The danger of antibiotic resistance became clearer in November with the release of new figures showing that antibiotic resistance is among the top ten causes of mortality in the U.S.
This information is a news hook for all kinds of follow-up stories, from examining the effectiveness of local hospital antibiotic stewardship programs, to parenting articles on the potential dangers of antibiotics to children as we enter the winter season.
On Nov. 13, the Centers for Disease Control and Prevention said that at least 2.8 million antimicrobial-resistant infections are sickening Americans each year and 35,000 die. In addition, another 220,000 people develop illness from Clostridium difficile [C. diff], and 12,000 die from it.
C. diff is a bacteria that can thrive because of the overuse of antibiotics and can cause life-threatening inflammation of the colon.
Adding together the figures, more than 3 million are getting sick from resistant pathogens and 48,000 die, which puts antimicrobial resistance on the list of top 10 causes of death, just above suicides. In 2013, the CDC had estimated that 2 million people were sickened by resistant bugs and 23,000 died annually.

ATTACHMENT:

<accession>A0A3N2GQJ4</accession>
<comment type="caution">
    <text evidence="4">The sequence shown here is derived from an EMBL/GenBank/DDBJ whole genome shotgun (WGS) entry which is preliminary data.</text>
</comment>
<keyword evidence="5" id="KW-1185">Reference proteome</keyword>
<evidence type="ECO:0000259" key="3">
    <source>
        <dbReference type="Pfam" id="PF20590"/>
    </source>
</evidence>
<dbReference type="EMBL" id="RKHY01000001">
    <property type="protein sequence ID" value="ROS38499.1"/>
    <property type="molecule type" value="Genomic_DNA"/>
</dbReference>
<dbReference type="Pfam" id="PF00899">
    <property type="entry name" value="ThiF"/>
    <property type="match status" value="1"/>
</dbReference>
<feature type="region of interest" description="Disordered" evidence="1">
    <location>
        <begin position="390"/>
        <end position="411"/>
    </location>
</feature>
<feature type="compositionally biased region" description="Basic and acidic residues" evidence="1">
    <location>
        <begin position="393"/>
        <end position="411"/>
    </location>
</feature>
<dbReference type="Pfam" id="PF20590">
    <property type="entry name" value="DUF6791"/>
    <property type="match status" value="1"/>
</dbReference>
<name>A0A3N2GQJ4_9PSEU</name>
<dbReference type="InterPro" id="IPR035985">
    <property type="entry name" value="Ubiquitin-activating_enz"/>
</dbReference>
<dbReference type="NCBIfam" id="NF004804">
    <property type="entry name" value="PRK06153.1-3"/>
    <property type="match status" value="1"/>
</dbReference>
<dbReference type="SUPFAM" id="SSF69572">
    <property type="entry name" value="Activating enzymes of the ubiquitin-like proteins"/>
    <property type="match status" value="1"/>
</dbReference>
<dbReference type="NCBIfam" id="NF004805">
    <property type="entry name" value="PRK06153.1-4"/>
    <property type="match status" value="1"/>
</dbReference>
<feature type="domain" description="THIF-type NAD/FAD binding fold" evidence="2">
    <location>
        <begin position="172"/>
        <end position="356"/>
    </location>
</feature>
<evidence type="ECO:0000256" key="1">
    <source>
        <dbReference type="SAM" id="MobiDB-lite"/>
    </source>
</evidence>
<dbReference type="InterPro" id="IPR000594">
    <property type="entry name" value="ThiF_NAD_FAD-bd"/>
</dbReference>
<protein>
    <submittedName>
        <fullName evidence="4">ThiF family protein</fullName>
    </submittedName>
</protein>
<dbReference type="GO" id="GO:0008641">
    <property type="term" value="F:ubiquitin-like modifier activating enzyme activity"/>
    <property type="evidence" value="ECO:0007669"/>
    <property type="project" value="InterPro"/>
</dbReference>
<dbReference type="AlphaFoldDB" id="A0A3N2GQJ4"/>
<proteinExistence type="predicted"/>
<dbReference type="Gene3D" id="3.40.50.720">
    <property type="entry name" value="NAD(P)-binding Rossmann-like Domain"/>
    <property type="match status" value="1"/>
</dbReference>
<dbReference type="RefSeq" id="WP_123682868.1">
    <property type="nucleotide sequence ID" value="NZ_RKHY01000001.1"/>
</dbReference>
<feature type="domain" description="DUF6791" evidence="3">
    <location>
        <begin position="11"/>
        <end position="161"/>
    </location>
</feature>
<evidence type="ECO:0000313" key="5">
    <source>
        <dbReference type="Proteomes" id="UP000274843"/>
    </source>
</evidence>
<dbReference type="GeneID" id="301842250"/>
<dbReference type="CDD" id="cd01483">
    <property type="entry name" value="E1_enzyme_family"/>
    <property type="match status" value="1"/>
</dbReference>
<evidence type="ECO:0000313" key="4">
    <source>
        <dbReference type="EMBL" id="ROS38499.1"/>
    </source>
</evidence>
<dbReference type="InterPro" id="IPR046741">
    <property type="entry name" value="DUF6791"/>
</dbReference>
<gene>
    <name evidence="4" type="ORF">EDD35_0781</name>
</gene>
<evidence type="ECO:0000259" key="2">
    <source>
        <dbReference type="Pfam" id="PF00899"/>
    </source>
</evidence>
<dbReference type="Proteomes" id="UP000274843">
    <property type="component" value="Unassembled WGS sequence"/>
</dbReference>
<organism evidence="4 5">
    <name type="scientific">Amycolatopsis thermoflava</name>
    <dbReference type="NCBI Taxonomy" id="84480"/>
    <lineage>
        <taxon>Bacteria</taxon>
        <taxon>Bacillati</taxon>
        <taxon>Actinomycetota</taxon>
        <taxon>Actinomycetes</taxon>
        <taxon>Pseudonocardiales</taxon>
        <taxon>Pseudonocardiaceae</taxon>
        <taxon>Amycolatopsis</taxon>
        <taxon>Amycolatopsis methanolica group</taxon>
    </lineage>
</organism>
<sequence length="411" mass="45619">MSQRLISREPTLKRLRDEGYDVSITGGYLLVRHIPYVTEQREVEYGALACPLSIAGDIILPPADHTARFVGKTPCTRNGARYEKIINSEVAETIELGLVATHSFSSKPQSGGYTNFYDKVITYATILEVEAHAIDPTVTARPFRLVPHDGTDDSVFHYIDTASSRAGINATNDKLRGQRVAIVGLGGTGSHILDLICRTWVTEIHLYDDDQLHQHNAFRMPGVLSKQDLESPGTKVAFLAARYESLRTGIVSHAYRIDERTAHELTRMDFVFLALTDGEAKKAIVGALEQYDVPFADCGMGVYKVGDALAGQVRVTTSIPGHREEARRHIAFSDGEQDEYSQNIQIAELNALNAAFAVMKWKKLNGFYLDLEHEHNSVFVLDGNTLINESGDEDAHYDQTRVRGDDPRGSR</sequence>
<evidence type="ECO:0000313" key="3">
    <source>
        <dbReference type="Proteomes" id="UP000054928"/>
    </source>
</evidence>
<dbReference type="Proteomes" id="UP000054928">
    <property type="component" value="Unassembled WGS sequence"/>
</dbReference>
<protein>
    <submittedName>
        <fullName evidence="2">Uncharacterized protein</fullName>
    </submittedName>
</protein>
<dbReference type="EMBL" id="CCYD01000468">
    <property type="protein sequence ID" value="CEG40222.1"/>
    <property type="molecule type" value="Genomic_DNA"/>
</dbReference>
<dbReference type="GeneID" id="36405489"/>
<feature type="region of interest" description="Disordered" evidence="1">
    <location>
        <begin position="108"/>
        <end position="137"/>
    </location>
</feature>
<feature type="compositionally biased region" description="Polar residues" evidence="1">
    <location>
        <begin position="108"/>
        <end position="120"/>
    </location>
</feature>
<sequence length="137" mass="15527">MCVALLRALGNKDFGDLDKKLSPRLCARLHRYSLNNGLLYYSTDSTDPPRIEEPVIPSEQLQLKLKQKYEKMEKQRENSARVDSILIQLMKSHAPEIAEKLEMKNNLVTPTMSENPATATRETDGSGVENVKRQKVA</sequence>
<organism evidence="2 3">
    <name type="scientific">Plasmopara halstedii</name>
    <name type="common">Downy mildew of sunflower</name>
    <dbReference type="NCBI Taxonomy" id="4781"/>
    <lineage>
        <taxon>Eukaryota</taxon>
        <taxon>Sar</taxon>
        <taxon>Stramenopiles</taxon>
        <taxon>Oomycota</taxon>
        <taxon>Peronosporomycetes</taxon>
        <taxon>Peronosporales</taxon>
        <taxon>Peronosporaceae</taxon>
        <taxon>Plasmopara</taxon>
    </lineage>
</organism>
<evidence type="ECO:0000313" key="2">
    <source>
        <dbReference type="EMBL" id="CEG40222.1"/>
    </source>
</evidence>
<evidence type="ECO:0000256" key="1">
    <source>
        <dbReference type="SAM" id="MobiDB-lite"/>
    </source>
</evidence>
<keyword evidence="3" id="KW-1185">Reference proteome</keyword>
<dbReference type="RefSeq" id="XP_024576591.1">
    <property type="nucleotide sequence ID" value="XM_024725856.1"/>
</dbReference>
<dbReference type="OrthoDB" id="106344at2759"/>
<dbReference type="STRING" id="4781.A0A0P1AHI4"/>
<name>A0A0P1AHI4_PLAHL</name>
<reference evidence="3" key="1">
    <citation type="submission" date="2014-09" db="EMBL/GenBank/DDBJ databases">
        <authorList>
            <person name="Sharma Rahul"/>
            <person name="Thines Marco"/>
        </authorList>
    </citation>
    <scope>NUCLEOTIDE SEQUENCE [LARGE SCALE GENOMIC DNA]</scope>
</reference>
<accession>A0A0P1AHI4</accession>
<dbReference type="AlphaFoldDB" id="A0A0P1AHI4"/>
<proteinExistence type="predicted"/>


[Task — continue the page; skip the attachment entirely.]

The CDC says its figures are a conservative estimate and some researchers at the Washington University School of Medicine estimated deaths may be closer to 162,044 deaths a year, which would make it the fourth biggest cause of death, after heart disease, cancer and accidents.
“I think the true number is somewhere between Washington University and this new [CDC] number,” says Greg Frank, director of infectious disease policy at the Biotechnology Innovation Organization, which represents companies involved in antibiotics and slowing antimicrobial resistance.
More from the Association of Health Care Journalists here.